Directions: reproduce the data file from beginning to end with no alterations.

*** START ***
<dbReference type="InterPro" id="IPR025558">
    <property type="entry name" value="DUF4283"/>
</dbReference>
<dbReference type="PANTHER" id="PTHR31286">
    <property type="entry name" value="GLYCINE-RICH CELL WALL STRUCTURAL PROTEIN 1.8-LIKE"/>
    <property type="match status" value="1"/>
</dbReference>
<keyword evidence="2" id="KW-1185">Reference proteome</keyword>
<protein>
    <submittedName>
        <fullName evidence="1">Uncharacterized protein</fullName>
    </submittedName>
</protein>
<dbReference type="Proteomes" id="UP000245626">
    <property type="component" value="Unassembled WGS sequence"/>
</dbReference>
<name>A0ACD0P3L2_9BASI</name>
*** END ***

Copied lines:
<dbReference type="InterPro" id="IPR025558">
    <property type="entry name" value="DUF4283"/>
</dbReference>
<dbReference type="PANTHER" id="PTHR31286">
    <property type="entry name" value="GLYCINE-RICH CELL WALL STRUCTURAL PROTEIN 1.8-LIKE"/>
    <property type="match status" value="1"/>
</dbReference>
<keyword evidence="2" id="KW-1185">Reference proteome</keyword>
<protein>
    <submittedName>
        <fullName evidence="1">Uncharacterized protein</fullName>
    </submittedName>
</protein>
<dbReference type="Proteomes" id="UP000245626">
    <property type="component" value="Unassembled WGS sequence"/>
</dbReference>
<name>A0ACD0P3L2_9BASI</name>